If we learn from history, the future can be changed. The opera business was in danger of losing its audience. Like symphonic and ballet arts organizations, opera was catering to an established audience and, up until recently, languishing in producing the same handful of operas over and over again, as the audiences aged. But that's not happening now. Just this past month we've seen dozens of world premieres all over North America. Opera Company of Philadelphia released news that the majority of their audiences are now under the age of 35. Wow! Let's keep this Law ever present in our minds.
Now from an artistic, musical, or vocal standpoint, this Law is very important. Simply repeating an aria and thinking that that means your'e practicing it, is basically just repeating history without thought for establishing new parameters, new goals. We repeat a lot in opera rehearsal, repetition is basic to how opera gets done. Just make sure your process is not just history repeating itself without any learning connection. Cognitive dissonance is about doing one thing while believing another. Repeating a phrase or a staging without believing in it, 100%, disconnects your process.
11) The Law of Patience and Reward: Everything of value requires persistence
This is hard. When to give up pursuing a singing career if it's not happening? When does success happen in this business? Those are hard questions with difficult answers.
My answer is connected to persistence. Persistence is both a long-term and a short-term focus of energy. Every morning one must wake up and persistently focus on the daily routine, the day's needs, which are normally all short-term in nature. The long-term part of persistence is much more difficult to achieve on a daily basis. It helps to have clear goals, to write them down, and to articulate them to others. Have goals for the semester, for the next audition season, for the next year, for the next five years. Look at them once a week and think about how to patiently work towards these goals.
12) The Law of Significance and Inspiration: Rewards are a direct result of the energy and effort we put into it
Successful people seem to have a few things in common. The biggest commonality is persistence. They just kept at it, with a determination to succeed. They took crappy jobs, sang for peanuts, learned music all on their own cause they couldn't afford coachings, stayed up late at night staging their audition arias in front of a bathroom mirror, pushed their way into auditions, read up on opera companies, knew who was who in the business, networked with colleagues, etc. They just worked hard, perhaps harder, than others every single day. In many cases of singers I personally know or worked with, they were not the most talented, or gifted with the greatest set of pipes, or had the best physical packaged. However, they made up for it in an uncompromising work ethic striving for excellence. Very few won big competitions, and many didn't even get into the prestigious young artist programs. Yet they are out there, making money by singing. Those of us who've been around awhile can spot them in casts at the first sing through, some can even spot it onstage in performances. Persistence requires patience. It seems that everyone, though, has a story of the super-talented yet lazy singer getting the big contract or winning the big competition. These stories make us think that there are many people out there who don't work as hard as others, yet seem more successful than most. But the reality is different. The rewards of success come from hard work. Patience requires hard work, it's not about sitting around waiting for something to come your way. I'd venture to guess that the majority of professionals in the opera business are people who've made it by being scrappy, being able to toss off rejection, and who were open to change.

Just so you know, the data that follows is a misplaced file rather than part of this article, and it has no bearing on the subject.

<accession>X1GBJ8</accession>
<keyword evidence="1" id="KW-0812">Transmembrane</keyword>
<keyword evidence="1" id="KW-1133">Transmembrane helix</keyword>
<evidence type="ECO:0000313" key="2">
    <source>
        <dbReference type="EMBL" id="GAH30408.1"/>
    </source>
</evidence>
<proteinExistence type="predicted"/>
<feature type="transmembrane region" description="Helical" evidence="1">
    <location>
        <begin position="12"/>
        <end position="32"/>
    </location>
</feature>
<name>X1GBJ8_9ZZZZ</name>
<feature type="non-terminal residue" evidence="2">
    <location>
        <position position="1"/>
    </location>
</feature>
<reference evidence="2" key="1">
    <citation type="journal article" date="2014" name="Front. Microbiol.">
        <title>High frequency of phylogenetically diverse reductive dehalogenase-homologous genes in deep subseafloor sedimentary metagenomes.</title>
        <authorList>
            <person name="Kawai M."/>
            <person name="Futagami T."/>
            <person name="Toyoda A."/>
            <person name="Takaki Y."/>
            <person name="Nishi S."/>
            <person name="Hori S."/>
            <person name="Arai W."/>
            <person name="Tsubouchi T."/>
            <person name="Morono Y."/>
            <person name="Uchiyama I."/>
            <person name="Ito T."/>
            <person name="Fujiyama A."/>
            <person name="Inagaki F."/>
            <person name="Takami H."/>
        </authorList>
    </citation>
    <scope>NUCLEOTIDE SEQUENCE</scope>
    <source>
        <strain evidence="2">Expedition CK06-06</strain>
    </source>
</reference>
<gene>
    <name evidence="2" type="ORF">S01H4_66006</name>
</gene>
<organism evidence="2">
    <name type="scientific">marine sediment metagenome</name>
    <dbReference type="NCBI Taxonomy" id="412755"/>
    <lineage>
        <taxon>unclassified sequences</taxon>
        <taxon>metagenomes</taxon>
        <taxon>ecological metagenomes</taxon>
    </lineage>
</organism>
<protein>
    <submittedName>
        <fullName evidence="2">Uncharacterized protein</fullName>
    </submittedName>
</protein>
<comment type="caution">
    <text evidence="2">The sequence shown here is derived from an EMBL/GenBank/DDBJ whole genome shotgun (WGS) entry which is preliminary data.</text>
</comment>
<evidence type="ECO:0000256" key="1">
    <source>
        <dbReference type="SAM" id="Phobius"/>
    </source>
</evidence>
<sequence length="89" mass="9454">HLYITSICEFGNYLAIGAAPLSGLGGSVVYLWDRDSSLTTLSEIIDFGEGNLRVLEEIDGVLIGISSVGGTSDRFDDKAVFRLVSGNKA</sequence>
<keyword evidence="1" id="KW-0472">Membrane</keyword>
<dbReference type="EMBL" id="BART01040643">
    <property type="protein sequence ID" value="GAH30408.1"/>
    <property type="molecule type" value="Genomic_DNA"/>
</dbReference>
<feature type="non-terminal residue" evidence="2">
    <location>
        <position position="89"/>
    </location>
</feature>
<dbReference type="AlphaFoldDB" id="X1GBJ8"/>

More about Significance and Inspiration:
Putting in a significant amount of effort and energy into pursuing a career is extremely important. If you find your energy is generally more focused on something else, from personal relationships to social media to working out at the gym, than you should think about what - and why - you might be pursuing your career goals.
There's lots of talk about the importance of inspiration in our daily lives. Oprah has made millions on this subject. Inspiring yourself to significantly focus your energy to pursue your dreams can not be stressed enough.
And if inspiration doesn't come, it's okay. Turn to something else. Find inspiration in your life. It may not be found in singing or in opera or in music. It might be found in baking bread, designing tables, painting houses, gardening. But the order of things is Inspiration, Persistence, Patience, Flexibility, Giving, Focus, Connecting, and Being Present, Humble, and Responsible in your life. You may find then that Creation and Growth happen much more often, and/or easily. For the karmic reality is, is that what you put into your life is ultimately not what you "get" back, but what you'll be giving to yourself and to others.
Finally, one of the points about the 12 Karmic Laws is that the best Reward is one that contributes to the Whole. The end result is meaningless if it leaves little to nothing behind.
As they say: Namaste